The Netherlands 2016 pavilion for the Bogotá Book Fair (FILBO) showcases and celebrates Dutch design and literature. Rather than creating a one-time setup with the consequent waste of resources, MVRDV designed a modular system of crates to create a village of pavilions that will be reused as libraries in neighborhoods around Bogota. In this way the lifetime of the pavilion is extended and the spirit of the Book Fair is kept alive.
The catalogue of pavilions which includes a tribune-come-meeting-block, circular book shop and exhibition room are all built up from over one thousand wooden crates, and are each vividly coloured depending on its respective theme. The crates epitomise the Dutch design method of simple functionality combined with practical economics and complete adaptability. Each unit is cut from standardised wooden panels, leaving as little waste material as possible and are constructed in such a way that provides unlimited possibilities for reconstruction throughout their lifetime.
“Our design is a village, an accessible, democratic design for all, executed in the best Dutch spirit with some fun.” Says MVRDV founding partner Jacob van Rijs. “But it was important also to comment on the trade fair system. Instead of trashing an expensive pavilion after a short use we wanted it to be reused adding long term value to the city.”
Furniture for the exhibition was a result of collaborations between Dutch designers and Colombian craftsmen. At the heart of FILBO is the aim to spread the knowledge of local and international writers, for MVRDV this idea translated into the architecture and design of the exhibition as well; to export the Dutch know-how and combine this with Colombian craftsmanship. Not only does this maximise on the budget, but more importantly it creates an experience that is more a partnership than an individual display. Dutch designer Irma Boom inspired locally crafted punctuation-styled furniture for the exhibition, as well as the graphical design, signage and the image throughout the exhibition. Whilst designer Richard Hutten exported the idea of his famous book-chair to be made with a Colombian twist.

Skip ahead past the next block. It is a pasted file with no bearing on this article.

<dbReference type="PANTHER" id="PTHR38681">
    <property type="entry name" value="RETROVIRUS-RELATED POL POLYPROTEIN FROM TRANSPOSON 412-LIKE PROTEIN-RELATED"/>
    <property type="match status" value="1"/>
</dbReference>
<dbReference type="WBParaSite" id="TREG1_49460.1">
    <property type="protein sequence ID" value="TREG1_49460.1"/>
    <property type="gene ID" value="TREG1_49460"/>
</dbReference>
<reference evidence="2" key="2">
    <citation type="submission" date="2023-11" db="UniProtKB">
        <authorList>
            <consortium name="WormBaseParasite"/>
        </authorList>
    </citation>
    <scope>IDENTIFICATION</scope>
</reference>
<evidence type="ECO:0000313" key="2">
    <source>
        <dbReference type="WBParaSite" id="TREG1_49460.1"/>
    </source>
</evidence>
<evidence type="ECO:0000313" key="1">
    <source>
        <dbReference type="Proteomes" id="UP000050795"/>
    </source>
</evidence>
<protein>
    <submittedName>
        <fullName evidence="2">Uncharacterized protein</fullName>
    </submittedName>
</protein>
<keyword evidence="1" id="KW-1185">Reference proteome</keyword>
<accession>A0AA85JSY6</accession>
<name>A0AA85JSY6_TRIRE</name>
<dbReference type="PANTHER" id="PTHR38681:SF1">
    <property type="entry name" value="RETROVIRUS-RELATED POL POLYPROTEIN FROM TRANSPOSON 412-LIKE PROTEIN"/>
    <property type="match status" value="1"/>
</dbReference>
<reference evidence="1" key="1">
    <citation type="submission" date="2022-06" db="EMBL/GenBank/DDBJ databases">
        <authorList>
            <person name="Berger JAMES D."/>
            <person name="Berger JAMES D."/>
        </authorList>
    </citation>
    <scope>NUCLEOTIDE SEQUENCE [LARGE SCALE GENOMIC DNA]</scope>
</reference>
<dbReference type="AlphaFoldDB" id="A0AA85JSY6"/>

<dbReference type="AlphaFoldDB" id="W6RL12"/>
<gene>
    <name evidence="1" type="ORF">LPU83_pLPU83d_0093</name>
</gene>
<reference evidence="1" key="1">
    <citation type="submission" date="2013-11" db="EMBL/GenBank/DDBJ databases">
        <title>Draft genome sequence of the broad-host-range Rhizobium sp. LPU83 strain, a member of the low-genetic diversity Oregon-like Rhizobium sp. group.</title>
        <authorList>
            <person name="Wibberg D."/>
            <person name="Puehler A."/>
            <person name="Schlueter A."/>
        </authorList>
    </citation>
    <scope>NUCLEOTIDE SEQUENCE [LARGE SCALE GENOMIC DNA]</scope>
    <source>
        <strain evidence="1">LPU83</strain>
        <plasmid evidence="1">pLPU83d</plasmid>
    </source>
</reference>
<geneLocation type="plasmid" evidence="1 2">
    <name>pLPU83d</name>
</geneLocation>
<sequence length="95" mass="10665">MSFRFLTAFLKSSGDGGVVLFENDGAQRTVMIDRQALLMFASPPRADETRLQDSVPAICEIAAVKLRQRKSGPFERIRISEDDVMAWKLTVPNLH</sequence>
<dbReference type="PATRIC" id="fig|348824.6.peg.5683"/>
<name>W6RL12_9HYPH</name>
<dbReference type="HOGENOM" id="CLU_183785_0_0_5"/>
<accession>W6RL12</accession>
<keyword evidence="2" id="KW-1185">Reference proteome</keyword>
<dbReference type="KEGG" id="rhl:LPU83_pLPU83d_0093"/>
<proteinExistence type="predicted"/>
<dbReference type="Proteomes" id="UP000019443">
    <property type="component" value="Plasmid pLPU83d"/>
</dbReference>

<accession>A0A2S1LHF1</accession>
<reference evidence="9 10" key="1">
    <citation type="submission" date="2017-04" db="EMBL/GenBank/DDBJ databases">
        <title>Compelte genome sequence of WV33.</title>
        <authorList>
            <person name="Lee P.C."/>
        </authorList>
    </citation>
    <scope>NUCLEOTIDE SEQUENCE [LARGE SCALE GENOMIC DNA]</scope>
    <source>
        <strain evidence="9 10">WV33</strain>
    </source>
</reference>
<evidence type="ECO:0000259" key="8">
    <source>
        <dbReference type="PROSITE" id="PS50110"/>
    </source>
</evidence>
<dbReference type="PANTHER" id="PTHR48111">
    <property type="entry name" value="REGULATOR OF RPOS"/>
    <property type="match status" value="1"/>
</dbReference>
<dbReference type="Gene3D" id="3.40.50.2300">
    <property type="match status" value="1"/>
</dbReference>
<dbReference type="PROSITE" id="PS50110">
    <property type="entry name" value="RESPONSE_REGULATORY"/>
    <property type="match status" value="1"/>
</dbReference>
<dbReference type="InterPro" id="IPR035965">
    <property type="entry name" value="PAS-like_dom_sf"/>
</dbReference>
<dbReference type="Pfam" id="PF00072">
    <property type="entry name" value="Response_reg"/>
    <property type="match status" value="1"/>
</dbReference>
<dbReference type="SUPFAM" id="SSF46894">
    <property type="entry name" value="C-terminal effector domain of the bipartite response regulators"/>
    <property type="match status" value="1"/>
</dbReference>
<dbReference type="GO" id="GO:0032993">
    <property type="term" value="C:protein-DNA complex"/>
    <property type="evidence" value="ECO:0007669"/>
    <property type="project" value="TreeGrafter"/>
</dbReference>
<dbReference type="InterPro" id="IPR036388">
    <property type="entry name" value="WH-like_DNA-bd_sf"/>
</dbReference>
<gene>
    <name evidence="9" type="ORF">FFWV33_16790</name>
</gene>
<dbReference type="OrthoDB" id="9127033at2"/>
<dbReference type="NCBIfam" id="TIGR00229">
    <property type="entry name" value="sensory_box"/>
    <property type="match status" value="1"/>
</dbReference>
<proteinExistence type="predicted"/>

The exhibition gives a glimpse into everything Dutch; the landscape, polder society, design approach, history and ambition; whilst focusing in on five main aspects of Dutch society. An explosion of colour marks each experience with its own array of vivid carpets and furnishings; reminiscent of Curacao, the Dutch-Caribbean island known for its iconic hybrid aesthetic. A tulip covered flower-house installation sits outside for visitors to admire before they are guided through the great gate entrance into the exhibition village. Inside, the Dutch personalities zone looks at the life and works of visual artist Jan Rothuizen, poet and writer Hendrik Marsman, and historical figure Anne Frank. Dutch design showcases the Super Models exhibition, a travelling collection of miniature models of design and furniture. As well as this are pavilions on transport, modern Dutch literature and book design.
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- Copyright: MVRDV